No Wonder All the Gasahol is Gone …
Maybe all the gasahol was sold this afternoon, and that’s why he could afford to take a nap. Yeah, that’s it.
If you’ve ever been to Southeast Asia in general and Thailand in particular, you’ll notice a lot of stray dogs and cats, particularly pooches. In discussing this with indigenous friends, it seems this is in part due to Buddhist philosophy and very old animist beliefs, part ignorance and part plain apathy. Bear in mind I’m not criticizing, just noting the reality and what I’ve found; if you disagree by all means please chime in.
Unlike some guide books I’ve read, and complaints I’ve seen and heard tourists make, for me personally this has never proved an issue. In my three years of living here — here being Thailand and Viet Nam, with the odd trip to Cambodia or Laos — I’ve only ever had one issue with a stray dog — or soi dog, if you will (soi being a Thai word for side street). And this was because some local ne’er do wells had been provoking a group of dogs, and they were kind of worked up, and one started to come after me as I happened to walk past.
I’m not sure whether it was my father’s country-boy teaching or what, but from somewhere in the depths of my prior learning and experience, I remembered to keep my wits and not run away, but rather took a step towards the dog, threw up my hands and hollered — loudly. The poor dear immediately backed away with her tail between her legs.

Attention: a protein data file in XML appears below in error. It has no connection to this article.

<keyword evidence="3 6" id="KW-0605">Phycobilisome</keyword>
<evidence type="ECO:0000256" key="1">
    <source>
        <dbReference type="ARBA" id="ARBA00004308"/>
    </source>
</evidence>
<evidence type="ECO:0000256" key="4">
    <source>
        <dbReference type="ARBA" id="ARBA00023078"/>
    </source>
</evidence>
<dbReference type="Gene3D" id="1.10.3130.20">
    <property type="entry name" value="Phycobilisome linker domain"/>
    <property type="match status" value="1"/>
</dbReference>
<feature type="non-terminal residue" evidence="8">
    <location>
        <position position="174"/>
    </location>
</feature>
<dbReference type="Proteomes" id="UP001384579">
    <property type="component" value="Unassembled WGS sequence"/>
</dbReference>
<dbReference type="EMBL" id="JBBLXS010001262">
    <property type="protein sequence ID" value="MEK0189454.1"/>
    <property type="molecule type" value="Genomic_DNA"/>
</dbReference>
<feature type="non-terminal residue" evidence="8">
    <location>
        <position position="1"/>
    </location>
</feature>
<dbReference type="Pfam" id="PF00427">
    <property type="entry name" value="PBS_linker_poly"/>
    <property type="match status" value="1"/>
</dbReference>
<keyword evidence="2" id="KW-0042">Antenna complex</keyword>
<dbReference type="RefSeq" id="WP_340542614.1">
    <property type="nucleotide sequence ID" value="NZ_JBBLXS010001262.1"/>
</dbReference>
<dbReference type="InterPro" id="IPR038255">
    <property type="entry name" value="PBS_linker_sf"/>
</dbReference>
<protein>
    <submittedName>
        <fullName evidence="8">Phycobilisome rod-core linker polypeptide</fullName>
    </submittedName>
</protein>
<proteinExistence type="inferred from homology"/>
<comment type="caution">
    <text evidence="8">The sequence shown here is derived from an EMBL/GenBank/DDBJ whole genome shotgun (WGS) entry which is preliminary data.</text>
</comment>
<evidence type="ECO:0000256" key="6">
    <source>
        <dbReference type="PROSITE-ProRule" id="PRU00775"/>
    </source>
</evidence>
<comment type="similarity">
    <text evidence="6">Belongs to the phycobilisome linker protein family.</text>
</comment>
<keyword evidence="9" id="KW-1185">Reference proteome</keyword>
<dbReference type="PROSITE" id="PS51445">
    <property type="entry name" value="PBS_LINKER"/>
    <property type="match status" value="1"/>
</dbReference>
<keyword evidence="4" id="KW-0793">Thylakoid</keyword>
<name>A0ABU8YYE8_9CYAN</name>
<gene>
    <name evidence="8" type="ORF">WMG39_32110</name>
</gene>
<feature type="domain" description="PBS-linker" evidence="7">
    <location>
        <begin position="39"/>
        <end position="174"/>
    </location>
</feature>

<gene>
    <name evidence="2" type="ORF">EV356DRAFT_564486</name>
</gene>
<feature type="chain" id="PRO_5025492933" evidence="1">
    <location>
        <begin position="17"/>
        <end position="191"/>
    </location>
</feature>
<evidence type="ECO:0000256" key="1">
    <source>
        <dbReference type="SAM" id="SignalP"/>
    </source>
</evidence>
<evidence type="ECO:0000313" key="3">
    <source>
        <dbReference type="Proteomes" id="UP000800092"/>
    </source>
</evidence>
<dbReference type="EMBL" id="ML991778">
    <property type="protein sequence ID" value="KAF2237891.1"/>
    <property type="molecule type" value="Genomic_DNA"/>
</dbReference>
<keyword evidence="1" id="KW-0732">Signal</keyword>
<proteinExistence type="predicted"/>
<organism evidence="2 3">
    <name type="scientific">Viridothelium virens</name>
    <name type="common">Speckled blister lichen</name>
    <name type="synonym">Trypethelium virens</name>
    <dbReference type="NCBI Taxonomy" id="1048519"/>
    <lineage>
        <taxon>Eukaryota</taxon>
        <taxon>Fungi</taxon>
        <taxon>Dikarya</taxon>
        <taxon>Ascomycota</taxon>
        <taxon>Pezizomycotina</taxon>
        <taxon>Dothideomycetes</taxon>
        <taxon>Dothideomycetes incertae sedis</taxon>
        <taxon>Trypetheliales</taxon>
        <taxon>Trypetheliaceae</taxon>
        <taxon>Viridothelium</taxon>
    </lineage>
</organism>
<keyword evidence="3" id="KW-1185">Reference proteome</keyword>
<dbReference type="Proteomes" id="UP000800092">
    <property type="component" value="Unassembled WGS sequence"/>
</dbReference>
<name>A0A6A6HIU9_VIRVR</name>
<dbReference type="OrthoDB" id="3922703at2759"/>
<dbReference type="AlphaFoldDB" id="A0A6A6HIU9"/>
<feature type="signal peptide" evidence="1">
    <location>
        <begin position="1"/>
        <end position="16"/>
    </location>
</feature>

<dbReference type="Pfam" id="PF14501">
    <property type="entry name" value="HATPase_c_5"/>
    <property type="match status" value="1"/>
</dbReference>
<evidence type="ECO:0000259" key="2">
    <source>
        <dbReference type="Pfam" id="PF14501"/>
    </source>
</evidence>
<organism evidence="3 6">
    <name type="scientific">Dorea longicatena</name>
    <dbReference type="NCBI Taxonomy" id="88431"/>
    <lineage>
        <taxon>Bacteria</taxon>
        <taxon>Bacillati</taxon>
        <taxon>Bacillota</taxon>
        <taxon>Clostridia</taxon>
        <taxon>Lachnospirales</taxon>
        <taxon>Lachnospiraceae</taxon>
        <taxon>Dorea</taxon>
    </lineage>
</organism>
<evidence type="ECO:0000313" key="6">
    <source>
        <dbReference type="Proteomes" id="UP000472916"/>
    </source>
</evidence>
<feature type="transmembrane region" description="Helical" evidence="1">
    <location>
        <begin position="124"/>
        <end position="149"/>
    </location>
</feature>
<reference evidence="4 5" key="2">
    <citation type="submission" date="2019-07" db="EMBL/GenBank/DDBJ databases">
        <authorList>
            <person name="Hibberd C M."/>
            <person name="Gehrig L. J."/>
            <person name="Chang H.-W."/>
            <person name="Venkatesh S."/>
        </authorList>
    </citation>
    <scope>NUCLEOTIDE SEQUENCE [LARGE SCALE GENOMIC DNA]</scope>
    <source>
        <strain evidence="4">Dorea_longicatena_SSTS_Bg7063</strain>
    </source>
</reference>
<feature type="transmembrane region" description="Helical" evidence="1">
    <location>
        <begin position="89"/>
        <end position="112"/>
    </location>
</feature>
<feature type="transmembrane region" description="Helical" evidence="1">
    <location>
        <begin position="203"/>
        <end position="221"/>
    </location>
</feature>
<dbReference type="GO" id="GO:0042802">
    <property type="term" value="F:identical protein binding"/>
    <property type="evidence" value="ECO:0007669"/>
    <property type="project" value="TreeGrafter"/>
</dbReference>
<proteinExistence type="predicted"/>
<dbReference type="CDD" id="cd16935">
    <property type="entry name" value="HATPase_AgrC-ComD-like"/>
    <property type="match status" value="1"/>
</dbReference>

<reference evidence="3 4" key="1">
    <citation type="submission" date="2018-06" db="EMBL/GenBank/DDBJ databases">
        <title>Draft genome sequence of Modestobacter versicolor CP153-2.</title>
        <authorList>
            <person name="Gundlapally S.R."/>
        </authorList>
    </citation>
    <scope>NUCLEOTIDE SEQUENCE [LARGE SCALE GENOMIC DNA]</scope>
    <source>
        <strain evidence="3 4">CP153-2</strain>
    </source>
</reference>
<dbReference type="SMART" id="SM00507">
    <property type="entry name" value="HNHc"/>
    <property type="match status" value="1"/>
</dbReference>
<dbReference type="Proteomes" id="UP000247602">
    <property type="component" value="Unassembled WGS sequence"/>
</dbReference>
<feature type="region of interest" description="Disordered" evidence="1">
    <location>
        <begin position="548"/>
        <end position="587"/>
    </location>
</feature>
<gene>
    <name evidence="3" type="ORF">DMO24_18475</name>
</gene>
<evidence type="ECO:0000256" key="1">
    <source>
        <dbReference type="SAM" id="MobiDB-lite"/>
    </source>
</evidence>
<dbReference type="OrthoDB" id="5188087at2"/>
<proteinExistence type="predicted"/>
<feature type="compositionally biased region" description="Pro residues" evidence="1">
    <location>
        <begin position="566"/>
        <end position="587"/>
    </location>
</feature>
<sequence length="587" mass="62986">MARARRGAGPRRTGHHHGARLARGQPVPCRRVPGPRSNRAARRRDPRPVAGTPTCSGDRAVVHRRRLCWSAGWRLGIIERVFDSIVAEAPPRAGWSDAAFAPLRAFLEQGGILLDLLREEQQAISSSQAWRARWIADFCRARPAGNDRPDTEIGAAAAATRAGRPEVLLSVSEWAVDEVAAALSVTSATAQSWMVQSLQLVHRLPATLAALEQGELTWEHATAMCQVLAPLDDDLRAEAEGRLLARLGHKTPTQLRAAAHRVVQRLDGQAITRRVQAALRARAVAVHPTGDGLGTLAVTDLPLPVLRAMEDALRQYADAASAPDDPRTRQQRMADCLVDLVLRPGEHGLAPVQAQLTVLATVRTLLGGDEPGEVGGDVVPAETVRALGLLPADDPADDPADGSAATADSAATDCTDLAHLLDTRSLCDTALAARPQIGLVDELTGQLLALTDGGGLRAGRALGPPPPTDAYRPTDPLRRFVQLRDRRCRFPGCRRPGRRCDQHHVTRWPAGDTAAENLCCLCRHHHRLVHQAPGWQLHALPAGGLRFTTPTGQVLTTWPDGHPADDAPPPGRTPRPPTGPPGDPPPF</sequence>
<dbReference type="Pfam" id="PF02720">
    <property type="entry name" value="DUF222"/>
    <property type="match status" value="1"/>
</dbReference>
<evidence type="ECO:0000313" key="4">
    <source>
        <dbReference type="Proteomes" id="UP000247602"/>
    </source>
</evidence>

Nevertheless, out of all the inoculations I’ve had for traveling abroad, for one brief moment I wished I had gotten the rabies one. But I wasn’t angry at the dog, but rather at the drunken butt wipes teasing them.
Also bear in mind, I walk past soi dogs, most of whom belong to no one and have no one taking care of them except in the most marginal of capacities — if they are lucky, they reside near a temple — virtually every day. If you leave your abode, and you live in a community of any size here, odds are you walk past a stray mutt. Go to a 7-11/Family Mart (or a Circle K in Viet Nam) and you almost certainly will encounter a soi dog or two.
So I’ve probably walked by stray dogs more than 1,000 times over the past three years; probably at least 1,500 times. And out of all those dogs, there only been a problem with one. Others’ experiences may differ, and I know a frequent visitor here who has been bitten by a soi dog — but this is mine. Actually some of them are quite sweet; all of them will seemingly leave you alone if you leave them alone.